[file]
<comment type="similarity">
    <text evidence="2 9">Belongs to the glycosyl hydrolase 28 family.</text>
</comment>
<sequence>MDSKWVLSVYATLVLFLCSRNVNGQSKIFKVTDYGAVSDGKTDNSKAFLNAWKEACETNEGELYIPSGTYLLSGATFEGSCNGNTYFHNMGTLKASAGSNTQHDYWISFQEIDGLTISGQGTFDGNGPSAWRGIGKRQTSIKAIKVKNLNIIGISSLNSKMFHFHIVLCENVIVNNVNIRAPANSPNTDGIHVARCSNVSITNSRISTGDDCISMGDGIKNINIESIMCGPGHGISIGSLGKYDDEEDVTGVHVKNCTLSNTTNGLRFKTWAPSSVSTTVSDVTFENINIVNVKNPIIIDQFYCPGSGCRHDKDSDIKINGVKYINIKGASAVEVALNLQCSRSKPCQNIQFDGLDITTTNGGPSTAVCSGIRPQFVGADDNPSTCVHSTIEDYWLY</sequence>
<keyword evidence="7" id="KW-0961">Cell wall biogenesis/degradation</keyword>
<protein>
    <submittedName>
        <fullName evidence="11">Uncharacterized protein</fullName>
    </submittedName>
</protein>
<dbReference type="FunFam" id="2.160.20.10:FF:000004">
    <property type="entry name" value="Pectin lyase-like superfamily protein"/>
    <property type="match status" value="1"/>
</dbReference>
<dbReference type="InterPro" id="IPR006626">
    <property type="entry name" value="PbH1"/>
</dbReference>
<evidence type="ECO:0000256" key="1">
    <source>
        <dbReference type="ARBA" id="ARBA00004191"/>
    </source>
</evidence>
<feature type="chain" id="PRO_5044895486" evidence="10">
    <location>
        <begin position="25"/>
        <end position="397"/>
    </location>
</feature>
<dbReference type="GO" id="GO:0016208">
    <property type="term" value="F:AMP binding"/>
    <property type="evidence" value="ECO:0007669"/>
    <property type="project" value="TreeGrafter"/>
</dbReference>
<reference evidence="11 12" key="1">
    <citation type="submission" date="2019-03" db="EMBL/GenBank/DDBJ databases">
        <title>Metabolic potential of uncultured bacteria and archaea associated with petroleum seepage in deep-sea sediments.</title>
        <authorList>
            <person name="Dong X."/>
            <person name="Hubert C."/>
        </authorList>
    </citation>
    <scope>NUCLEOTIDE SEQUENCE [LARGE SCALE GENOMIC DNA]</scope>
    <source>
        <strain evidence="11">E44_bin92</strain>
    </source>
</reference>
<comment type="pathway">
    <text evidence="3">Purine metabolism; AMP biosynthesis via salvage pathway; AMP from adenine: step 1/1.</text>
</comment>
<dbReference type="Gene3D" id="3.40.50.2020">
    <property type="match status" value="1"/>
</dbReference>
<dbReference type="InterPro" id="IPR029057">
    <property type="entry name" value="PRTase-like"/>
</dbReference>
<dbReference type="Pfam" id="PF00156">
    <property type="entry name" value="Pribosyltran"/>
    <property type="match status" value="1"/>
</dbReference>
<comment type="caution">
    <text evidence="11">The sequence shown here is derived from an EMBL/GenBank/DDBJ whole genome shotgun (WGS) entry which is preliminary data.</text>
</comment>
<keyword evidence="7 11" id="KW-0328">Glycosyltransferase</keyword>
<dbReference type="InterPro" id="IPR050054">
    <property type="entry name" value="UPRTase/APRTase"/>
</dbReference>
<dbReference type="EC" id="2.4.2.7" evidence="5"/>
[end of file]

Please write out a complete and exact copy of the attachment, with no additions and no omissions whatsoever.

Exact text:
<comment type="similarity">
    <text evidence="2 9">Belongs to the glycosyl hydrolase 28 family.</text>
</comment>
<sequence>MDSKWVLSVYATLVLFLCSRNVNGQSKIFKVTDYGAVSDGKTDNSKAFLNAWKEACETNEGELYIPSGTYLLSGATFEGSCNGNTYFHNMGTLKASAGSNTQHDYWISFQEIDGLTISGQGTFDGNGPSAWRGIGKRQTSIKAIKVKNLNIIGISSLNSKMFHFHIVLCENVIVNNVNIRAPANSPNTDGIHVARCSNVSITNSRISTGDDCISMGDGIKNINIESIMCGPGHGISIGSLGKYDDEEDVTGVHVKNCTLSNTTNGLRFKTWAPSSVSTTVSDVTFENINIVNVKNPIIIDQFYCPGSGCRHDKDSDIKINGVKYINIKGASAVEVALNLQCSRSKPCQNIQFDGLDITTTNGGPSTAVCSGIRPQFVGADDNPSTCVHSTIEDYWLY</sequence>
<keyword evidence="7" id="KW-0961">Cell wall biogenesis/degradation</keyword>
<protein>
    <submittedName>
        <fullName evidence="11">Uncharacterized protein</fullName>
    </submittedName>
</protein>
<dbReference type="FunFam" id="2.160.20.10:FF:000004">
    <property type="entry name" value="Pectin lyase-like superfamily protein"/>
    <property type="match status" value="1"/>
</dbReference>
<dbReference type="InterPro" id="IPR006626">
    <property type="entry name" value="PbH1"/>
</dbReference>
<evidence type="ECO:0000256" key="1">
    <source>
        <dbReference type="ARBA" id="ARBA00004191"/>
    </source>
</evidence>
<feature type="chain" id="PRO_5044895486" evidence="10">
    <location>
        <begin position="25"/>
        <end position="397"/>
    </location>
</feature>
<dbReference type="GO" id="GO:0016208">
    <property type="term" value="F:AMP binding"/>
    <property type="evidence" value="ECO:0007669"/>
    <property type="project" value="TreeGrafter"/>
</dbReference>
<reference evidence="11 12" key="1">
    <citation type="submission" date="2019-03" db="EMBL/GenBank/DDBJ databases">
        <title>Metabolic potential of uncultured bacteria and archaea associated with petroleum seepage in deep-sea sediments.</title>
        <authorList>
            <person name="Dong X."/>
            <person name="Hubert C."/>
        </authorList>
    </citation>
    <scope>NUCLEOTIDE SEQUENCE [LARGE SCALE GENOMIC DNA]</scope>
    <source>
        <strain evidence="11">E44_bin92</strain>
    </source>
</reference>
<comment type="pathway">
    <text evidence="3">Purine metabolism; AMP biosynthesis via salvage pathway; AMP from adenine: step 1/1.</text>
</comment>
<dbReference type="Gene3D" id="3.40.50.2020">
    <property type="match status" value="1"/>
</dbReference>
<dbReference type="InterPro" id="IPR029057">
    <property type="entry name" value="PRTase-like"/>
</dbReference>
<dbReference type="Pfam" id="PF00156">
    <property type="entry name" value="Pribosyltran"/>
    <property type="match status" value="1"/>
</dbReference>
<comment type="caution">
    <text evidence="11">The sequence shown here is derived from an EMBL/GenBank/DDBJ whole genome shotgun (WGS) entry which is preliminary data.</text>
</comment>
<keyword evidence="7 11" id="KW-0328">Glycosyltransferase</keyword>
<dbReference type="InterPro" id="IPR050054">
    <property type="entry name" value="UPRTase/APRTase"/>
</dbReference>
<dbReference type="EC" id="2.4.2.7" evidence="5"/>